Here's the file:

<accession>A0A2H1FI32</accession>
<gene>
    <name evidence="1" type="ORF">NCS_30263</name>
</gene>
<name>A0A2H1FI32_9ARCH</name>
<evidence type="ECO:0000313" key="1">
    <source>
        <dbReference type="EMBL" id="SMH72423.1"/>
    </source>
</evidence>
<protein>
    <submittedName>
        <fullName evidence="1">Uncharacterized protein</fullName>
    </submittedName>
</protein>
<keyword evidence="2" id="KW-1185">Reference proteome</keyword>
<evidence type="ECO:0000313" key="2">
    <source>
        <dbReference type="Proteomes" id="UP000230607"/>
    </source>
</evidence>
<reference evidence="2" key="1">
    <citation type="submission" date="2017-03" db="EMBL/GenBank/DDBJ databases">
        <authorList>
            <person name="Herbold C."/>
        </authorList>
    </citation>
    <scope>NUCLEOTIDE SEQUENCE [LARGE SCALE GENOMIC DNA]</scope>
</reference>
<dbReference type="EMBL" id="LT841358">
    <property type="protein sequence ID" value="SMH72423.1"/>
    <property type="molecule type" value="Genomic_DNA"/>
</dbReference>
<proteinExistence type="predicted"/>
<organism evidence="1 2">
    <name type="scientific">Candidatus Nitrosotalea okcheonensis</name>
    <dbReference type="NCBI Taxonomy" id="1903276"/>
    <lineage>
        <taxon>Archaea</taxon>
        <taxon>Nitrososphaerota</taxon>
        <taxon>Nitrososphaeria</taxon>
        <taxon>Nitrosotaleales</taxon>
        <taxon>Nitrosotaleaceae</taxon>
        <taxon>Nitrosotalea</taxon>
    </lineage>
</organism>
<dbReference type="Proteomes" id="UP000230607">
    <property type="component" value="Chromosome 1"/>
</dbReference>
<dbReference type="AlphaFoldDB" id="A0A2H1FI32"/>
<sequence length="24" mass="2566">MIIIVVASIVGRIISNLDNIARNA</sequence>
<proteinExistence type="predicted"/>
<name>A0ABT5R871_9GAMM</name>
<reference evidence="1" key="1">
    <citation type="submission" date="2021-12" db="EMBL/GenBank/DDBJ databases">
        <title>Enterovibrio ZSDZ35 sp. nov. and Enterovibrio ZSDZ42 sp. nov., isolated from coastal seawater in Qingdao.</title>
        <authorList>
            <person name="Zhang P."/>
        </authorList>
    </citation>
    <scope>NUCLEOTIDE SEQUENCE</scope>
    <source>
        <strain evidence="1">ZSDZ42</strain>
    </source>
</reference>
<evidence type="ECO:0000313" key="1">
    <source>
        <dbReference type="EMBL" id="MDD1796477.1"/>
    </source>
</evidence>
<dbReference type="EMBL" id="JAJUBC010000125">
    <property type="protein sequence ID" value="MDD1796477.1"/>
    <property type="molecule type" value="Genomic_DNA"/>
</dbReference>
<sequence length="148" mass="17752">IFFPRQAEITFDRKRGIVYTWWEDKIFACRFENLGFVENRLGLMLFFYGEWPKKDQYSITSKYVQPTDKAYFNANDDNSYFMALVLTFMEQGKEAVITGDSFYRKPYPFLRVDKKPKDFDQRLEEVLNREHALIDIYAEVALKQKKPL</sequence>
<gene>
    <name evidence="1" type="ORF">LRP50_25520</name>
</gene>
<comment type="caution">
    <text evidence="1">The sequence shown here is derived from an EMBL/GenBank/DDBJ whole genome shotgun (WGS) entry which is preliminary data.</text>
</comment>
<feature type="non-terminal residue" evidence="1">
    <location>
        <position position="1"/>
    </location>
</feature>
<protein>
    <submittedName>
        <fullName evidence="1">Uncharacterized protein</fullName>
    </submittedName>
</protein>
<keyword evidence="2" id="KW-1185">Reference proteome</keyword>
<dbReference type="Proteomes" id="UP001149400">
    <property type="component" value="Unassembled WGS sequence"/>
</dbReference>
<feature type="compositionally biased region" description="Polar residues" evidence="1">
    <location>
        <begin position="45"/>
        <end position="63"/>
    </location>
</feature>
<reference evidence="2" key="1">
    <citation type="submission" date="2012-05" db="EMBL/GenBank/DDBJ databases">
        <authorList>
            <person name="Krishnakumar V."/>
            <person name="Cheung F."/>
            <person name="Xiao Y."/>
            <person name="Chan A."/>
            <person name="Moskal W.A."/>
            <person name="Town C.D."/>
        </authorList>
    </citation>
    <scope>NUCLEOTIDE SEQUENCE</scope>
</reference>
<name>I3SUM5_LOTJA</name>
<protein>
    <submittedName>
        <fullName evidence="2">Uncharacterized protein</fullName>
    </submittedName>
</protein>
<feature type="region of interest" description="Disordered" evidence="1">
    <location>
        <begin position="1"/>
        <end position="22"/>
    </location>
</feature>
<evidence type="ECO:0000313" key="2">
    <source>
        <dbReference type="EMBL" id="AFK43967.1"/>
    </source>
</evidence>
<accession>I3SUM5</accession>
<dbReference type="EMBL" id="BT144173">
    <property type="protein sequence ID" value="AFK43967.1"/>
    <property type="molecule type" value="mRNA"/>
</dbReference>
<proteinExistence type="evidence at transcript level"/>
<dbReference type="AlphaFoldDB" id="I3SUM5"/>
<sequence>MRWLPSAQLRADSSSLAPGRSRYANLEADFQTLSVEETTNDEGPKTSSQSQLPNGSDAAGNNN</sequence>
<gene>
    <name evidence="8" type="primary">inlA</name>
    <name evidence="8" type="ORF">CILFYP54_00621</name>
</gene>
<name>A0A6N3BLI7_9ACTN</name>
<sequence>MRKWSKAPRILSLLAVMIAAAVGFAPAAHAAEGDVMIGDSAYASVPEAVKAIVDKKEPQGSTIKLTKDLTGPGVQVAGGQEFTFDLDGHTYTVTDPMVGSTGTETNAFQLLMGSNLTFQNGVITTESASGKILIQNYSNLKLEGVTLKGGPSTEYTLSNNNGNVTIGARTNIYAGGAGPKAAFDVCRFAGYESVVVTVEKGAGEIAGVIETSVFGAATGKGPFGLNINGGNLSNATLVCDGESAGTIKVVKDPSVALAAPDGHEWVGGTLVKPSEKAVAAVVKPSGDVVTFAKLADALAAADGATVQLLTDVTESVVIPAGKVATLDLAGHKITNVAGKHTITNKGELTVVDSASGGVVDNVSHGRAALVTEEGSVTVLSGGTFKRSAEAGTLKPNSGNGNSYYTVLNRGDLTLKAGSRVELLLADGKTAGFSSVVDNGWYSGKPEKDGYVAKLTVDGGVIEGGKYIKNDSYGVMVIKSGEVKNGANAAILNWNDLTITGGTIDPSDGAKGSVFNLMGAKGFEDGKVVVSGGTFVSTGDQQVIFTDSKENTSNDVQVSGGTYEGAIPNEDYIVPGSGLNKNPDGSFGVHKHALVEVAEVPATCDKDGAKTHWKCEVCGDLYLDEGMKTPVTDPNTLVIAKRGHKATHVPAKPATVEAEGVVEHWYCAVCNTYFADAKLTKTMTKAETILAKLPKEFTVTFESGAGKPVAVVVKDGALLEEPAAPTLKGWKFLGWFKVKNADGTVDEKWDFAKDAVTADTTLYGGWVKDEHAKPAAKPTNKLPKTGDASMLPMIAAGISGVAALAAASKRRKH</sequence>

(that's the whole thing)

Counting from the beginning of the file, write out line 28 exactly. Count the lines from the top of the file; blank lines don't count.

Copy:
    <scope>NUCLEOTIDE SEQUENCE [LARGE SCALE GENOMIC DNA]</scope>